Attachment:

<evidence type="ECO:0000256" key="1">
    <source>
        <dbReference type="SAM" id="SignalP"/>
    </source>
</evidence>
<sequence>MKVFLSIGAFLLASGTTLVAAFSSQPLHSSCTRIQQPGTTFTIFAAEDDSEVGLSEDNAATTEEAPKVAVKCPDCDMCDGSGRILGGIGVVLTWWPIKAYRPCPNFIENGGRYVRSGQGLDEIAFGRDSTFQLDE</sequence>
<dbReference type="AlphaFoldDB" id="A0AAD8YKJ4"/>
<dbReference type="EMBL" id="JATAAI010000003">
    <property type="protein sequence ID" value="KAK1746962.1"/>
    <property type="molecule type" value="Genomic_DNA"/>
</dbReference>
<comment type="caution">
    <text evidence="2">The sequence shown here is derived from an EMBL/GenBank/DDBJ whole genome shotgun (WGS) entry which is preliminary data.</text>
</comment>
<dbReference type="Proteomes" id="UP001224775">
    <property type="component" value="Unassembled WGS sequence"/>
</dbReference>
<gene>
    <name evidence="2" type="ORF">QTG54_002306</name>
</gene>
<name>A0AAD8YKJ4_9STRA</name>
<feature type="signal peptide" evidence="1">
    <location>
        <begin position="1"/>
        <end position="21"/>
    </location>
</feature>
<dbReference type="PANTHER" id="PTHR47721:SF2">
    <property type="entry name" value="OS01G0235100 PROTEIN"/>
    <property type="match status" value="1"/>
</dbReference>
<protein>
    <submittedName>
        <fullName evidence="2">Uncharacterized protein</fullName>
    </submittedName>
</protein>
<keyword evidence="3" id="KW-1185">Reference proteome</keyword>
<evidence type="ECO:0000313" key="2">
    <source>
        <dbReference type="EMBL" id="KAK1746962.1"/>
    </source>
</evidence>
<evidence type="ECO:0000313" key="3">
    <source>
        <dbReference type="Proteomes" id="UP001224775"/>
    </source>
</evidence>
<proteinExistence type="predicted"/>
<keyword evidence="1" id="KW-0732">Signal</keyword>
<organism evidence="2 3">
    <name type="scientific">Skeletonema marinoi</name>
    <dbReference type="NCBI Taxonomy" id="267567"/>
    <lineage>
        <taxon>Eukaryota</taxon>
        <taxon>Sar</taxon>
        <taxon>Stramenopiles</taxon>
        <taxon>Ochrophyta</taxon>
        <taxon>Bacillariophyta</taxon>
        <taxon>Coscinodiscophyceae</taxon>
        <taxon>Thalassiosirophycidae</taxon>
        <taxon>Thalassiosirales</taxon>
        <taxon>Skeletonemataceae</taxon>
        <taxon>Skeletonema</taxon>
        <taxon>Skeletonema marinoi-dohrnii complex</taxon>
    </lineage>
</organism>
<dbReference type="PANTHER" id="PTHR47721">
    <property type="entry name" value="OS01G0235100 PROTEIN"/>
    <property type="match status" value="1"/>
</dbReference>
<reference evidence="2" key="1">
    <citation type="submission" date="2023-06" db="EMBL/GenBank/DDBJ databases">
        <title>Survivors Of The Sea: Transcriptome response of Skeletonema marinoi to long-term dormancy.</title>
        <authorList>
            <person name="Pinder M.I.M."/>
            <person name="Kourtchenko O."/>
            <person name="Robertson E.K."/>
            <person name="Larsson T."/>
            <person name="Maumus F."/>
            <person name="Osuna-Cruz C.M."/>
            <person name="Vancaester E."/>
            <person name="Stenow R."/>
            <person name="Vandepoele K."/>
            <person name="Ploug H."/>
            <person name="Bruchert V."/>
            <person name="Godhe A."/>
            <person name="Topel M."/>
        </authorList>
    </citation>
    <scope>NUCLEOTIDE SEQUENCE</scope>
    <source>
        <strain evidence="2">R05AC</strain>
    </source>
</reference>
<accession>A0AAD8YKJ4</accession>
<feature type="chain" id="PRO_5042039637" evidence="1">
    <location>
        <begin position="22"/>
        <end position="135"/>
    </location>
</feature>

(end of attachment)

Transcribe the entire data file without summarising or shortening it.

<evidence type="ECO:0000256" key="1">
    <source>
        <dbReference type="SAM" id="SignalP"/>
    </source>
</evidence>
<sequence>MKVFLSIGAFLLASGTTLVAAFSSQPLHSSCTRIQQPGTTFTIFAAEDDSEVGLSEDNAATTEEAPKVAVKCPDCDMCDGSGRILGGIGVVLTWWPIKAYRPCPNFIENGGRYVRSGQGLDEIAFGRDSTFQLDE</sequence>
<dbReference type="AlphaFoldDB" id="A0AAD8YKJ4"/>
<dbReference type="EMBL" id="JATAAI010000003">
    <property type="protein sequence ID" value="KAK1746962.1"/>
    <property type="molecule type" value="Genomic_DNA"/>
</dbReference>
<comment type="caution">
    <text evidence="2">The sequence shown here is derived from an EMBL/GenBank/DDBJ whole genome shotgun (WGS) entry which is preliminary data.</text>
</comment>
<dbReference type="Proteomes" id="UP001224775">
    <property type="component" value="Unassembled WGS sequence"/>
</dbReference>
<gene>
    <name evidence="2" type="ORF">QTG54_002306</name>
</gene>
<name>A0AAD8YKJ4_9STRA</name>
<feature type="signal peptide" evidence="1">
    <location>
        <begin position="1"/>
        <end position="21"/>
    </location>
</feature>
<dbReference type="PANTHER" id="PTHR47721:SF2">
    <property type="entry name" value="OS01G0235100 PROTEIN"/>
    <property type="match status" value="1"/>
</dbReference>
<protein>
    <submittedName>
        <fullName evidence="2">Uncharacterized protein</fullName>
    </submittedName>
</protein>
<keyword evidence="3" id="KW-1185">Reference proteome</keyword>
<evidence type="ECO:0000313" key="2">
    <source>
        <dbReference type="EMBL" id="KAK1746962.1"/>
    </source>
</evidence>
<evidence type="ECO:0000313" key="3">
    <source>
        <dbReference type="Proteomes" id="UP001224775"/>
    </source>
</evidence>
<proteinExistence type="predicted"/>
<keyword evidence="1" id="KW-0732">Signal</keyword>
<organism evidence="2 3">
    <name type="scientific">Skeletonema marinoi</name>
    <dbReference type="NCBI Taxonomy" id="267567"/>
    <lineage>
        <taxon>Eukaryota</taxon>
        <taxon>Sar</taxon>
        <taxon>Stramenopiles</taxon>
        <taxon>Ochrophyta</taxon>
        <taxon>Bacillariophyta</taxon>
        <taxon>Coscinodiscophyceae</taxon>
        <taxon>Thalassiosirophycidae</taxon>
        <taxon>Thalassiosirales</taxon>
        <taxon>Skeletonemataceae</taxon>
        <taxon>Skeletonema</taxon>
        <taxon>Skeletonema marinoi-dohrnii complex</taxon>
    </lineage>
</organism>
<dbReference type="PANTHER" id="PTHR47721">
    <property type="entry name" value="OS01G0235100 PROTEIN"/>
    <property type="match status" value="1"/>
</dbReference>
<reference evidence="2" key="1">
    <citation type="submission" date="2023-06" db="EMBL/GenBank/DDBJ databases">
        <title>Survivors Of The Sea: Transcriptome response of Skeletonema marinoi to long-term dormancy.</title>
        <authorList>
            <person name="Pinder M.I.M."/>
            <person name="Kourtchenko O."/>
            <person name="Robertson E.K."/>
            <person name="Larsson T."/>
            <person name="Maumus F."/>
            <person name="Osuna-Cruz C.M."/>
            <person name="Vancaester E."/>
            <person name="Stenow R."/>
            <person name="Vandepoele K."/>
            <person name="Ploug H."/>
            <person name="Bruchert V."/>
            <person name="Godhe A."/>
            <person name="Topel M."/>
        </authorList>
    </citation>
    <scope>NUCLEOTIDE SEQUENCE</scope>
    <source>
        <strain evidence="2">R05AC</strain>
    </source>
</reference>
<accession>A0AAD8YKJ4</accession>
<feature type="chain" id="PRO_5042039637" evidence="1">
    <location>
        <begin position="22"/>
        <end position="135"/>
    </location>
</feature>